Team RITALIN

Executive Summary

Currently, there is no thoroughly validated animal model of Attention Deficit Hyperactivity Disorder (ADHD). Since the causes of ADHD are multi-faceted, including environmental and genetic effects, it is difficult to recreate conditions in a laboratory that will consistently produce ADHD without other confounding variables. Since women who smoke during pregnancy are three times as likely to have children diagnosed with ADHD, we anticipate that administering nicotine to mothers during gestation will consistently produce ADHD in rat pups. We will confirm this diagnosis by measuring impulsive action during administration of the stop-signal task. We will also conduct single-neuron recordings during the task from the medial prefrontal cortex (mPFC), an area which regulates impulsivity and is known to malfunction in children with ADHD. From these findings, we will determine the validity of fetal nicotine rats as models of ADHD, which could be used to further study the neurological basis of this disease.

Research Questions

  1. Is there a correlation between patterns of neural firing in the mPFC and variations in impulsivity in control rats?
  2. Is this firing disrupted and impulsivity increased in fetal nicotine rats?

Hypotheses

  1. Patterns of neural firing in the mPFC in control rats will reflect the role of the mPFC as an impulsivity control area.
  2. Fetal nicotine rats will show reduced neural firing in the mPFC in response to the stop-signal and increased impulsivity.

Literature Review

ADHD Stop Signal Task Neurophysiology Fetal Nicotine Rats

ADHD

In recent years, there has been a significant increase in the number of diagnoses of ADHD. From 2003 to 2007, there was a 21.8% increase in the reported incidence of ADHD among children/adolescents between the ages of four and seventeen (Center for Disease Control and Prevention). Many of these diagnoses, however, are inaccurate. This is because current methods of diagnosing ADHD, as outlined by The Diagnostic and Statistical Manual-IV (DSM-IV), rely solely on observations of a patient's behavior, with impulsivity, inattention, and hyperactivity being the most commonly observed symptoms (American Psychiatric Association, 1994).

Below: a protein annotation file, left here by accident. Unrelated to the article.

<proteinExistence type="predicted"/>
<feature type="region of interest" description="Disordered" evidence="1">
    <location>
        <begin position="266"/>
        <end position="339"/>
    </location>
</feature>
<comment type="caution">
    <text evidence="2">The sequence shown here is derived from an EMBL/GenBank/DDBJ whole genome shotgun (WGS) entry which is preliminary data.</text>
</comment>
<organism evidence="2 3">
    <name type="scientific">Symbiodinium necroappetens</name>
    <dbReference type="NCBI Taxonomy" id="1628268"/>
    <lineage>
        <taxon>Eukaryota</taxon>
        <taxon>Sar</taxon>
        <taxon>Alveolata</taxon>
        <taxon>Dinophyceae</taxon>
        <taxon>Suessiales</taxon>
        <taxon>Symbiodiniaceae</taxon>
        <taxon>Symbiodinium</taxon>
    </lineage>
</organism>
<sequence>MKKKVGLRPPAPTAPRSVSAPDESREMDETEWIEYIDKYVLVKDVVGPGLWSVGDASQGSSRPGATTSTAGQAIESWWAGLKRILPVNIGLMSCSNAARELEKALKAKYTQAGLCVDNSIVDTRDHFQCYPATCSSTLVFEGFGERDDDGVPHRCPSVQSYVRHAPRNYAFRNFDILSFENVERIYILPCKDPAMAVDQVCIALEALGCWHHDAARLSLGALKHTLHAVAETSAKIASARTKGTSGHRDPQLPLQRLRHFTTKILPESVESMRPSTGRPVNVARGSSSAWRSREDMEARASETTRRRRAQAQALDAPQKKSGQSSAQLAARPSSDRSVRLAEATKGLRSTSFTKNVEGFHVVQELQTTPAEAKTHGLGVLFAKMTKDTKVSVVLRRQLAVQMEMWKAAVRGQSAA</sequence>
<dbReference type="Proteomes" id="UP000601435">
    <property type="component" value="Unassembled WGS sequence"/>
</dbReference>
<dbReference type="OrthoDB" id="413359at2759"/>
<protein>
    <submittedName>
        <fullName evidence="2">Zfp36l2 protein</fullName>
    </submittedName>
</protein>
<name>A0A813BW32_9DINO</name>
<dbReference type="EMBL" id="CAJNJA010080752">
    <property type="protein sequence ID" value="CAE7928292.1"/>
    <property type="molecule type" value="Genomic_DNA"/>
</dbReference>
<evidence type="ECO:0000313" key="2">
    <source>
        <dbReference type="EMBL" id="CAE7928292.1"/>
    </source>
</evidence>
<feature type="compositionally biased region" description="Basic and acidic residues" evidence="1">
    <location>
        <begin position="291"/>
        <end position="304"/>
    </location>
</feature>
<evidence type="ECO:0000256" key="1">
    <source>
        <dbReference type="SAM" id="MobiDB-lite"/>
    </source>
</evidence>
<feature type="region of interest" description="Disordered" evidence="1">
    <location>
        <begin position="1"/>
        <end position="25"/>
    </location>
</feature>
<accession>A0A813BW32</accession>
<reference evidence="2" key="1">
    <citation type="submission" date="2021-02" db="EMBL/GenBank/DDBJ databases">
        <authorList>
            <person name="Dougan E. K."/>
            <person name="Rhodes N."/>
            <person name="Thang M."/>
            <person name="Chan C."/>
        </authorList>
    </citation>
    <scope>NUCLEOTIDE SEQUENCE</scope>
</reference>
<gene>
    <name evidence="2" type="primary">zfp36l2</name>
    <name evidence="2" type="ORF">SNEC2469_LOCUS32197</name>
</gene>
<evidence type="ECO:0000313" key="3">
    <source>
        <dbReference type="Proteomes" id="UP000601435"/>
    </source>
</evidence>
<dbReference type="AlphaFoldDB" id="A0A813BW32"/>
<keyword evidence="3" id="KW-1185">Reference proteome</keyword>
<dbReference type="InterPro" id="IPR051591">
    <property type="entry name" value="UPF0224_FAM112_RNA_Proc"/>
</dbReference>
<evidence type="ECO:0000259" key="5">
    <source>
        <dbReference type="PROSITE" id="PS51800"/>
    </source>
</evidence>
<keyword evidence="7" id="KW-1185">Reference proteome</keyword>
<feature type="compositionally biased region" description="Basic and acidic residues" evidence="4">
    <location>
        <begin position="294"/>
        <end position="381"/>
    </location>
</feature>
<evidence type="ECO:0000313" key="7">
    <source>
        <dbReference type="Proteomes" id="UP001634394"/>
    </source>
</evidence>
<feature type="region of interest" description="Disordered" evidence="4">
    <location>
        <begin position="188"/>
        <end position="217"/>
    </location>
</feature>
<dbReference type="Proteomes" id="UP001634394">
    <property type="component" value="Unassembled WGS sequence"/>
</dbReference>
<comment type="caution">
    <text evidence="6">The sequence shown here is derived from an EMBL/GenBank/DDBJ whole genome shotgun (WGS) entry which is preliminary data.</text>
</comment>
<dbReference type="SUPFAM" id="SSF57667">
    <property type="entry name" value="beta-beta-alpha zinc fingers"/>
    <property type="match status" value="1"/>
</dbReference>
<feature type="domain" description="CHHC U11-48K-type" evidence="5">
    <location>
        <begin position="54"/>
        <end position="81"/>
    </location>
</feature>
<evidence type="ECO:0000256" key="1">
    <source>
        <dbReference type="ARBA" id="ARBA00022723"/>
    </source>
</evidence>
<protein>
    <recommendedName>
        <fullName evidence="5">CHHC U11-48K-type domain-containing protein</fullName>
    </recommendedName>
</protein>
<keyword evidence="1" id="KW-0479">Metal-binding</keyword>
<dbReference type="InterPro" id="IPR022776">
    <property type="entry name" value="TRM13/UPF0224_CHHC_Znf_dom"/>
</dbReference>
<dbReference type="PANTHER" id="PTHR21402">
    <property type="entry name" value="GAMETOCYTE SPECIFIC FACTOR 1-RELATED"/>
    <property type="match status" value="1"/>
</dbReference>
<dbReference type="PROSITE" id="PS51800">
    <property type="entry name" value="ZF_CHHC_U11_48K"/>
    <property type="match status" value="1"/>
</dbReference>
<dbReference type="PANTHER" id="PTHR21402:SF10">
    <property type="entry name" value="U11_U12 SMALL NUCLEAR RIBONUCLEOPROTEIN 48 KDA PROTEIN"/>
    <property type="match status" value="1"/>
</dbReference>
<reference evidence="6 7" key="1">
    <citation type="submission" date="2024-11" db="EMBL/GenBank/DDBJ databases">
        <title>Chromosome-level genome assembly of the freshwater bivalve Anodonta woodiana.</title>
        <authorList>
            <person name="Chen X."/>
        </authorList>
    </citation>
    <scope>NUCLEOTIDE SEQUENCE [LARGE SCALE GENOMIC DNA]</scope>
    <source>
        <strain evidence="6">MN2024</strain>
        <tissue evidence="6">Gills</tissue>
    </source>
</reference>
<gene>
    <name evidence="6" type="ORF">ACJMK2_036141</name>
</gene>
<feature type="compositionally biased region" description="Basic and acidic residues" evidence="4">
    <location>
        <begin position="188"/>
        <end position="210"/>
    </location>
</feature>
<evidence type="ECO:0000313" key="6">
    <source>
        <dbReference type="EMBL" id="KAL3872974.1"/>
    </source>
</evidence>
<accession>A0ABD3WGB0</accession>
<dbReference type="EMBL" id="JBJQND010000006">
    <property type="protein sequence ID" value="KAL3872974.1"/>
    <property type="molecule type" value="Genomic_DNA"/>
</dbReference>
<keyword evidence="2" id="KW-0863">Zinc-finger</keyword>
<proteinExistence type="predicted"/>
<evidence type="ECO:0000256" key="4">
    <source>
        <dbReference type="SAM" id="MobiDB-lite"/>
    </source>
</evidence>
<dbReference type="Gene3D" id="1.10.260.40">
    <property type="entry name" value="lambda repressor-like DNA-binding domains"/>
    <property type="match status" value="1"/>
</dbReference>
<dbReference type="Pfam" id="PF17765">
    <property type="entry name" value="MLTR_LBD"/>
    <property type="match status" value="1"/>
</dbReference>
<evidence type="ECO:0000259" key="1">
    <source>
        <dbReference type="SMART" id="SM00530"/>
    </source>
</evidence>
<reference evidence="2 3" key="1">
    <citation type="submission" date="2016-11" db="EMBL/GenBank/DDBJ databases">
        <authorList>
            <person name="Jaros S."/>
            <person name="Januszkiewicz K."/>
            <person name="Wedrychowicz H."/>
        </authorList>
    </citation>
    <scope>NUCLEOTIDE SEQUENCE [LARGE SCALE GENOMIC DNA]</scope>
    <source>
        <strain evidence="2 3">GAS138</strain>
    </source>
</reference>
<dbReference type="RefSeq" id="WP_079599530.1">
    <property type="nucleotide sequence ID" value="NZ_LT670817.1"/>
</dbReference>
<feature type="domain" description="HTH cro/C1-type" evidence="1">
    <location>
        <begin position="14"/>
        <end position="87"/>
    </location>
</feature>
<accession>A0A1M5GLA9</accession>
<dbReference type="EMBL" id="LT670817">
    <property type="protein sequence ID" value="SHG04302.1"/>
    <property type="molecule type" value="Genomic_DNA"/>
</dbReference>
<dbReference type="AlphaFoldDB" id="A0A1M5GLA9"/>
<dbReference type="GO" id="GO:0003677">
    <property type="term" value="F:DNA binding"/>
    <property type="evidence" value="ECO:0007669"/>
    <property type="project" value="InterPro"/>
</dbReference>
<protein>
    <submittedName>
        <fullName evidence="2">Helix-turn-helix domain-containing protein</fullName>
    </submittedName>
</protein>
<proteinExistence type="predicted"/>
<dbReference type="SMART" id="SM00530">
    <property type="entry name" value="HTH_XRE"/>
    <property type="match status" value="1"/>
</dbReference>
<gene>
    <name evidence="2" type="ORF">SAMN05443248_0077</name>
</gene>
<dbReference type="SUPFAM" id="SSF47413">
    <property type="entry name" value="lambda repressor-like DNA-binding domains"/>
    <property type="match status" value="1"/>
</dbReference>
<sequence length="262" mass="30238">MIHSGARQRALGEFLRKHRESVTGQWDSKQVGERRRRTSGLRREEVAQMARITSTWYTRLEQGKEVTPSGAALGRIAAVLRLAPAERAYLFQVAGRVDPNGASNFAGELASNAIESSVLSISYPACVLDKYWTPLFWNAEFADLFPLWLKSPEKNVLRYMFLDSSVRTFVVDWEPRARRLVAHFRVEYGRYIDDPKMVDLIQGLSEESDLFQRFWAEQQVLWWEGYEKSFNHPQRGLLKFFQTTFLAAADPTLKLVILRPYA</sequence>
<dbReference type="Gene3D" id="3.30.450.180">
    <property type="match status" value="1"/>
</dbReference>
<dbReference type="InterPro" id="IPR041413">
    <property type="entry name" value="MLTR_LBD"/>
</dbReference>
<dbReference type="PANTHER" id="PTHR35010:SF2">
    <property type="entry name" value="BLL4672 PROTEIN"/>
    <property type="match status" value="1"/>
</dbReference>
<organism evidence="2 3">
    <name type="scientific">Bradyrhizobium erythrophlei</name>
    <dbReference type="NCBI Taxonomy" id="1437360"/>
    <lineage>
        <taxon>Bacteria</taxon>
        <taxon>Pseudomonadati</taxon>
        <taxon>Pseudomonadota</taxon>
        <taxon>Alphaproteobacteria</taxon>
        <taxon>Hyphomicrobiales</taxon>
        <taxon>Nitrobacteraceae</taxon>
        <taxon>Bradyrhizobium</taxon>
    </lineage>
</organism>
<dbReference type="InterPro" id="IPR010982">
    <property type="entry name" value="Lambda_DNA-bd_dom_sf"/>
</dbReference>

Past studies have suggested that certain environmental factors can cause the onset of ADHD symptoms. Prenatal exposure to teratogens, factors which affect fetal development, such as alcohol and drugs often increases the chance of developing ADHD and often exacerbates ADHD-like symptoms in children. Children who have been prenatally exposed to alcohol, for instance, have been shown to display symptoms associated with ADHD such as hyperactivity, impulsivity, and disruptive behavior. Similarly, the children of mothers who smoked tobacco during pregnancy had a 2.7-fold increase in risk for developing ADHD (Curatolo, D'Agati, & Moavero, 2010). It is important therefore, to take such factors in addition to age, gender, and cultural background into consideration when diagnosing ADHD (Frick & Nigg, 2011).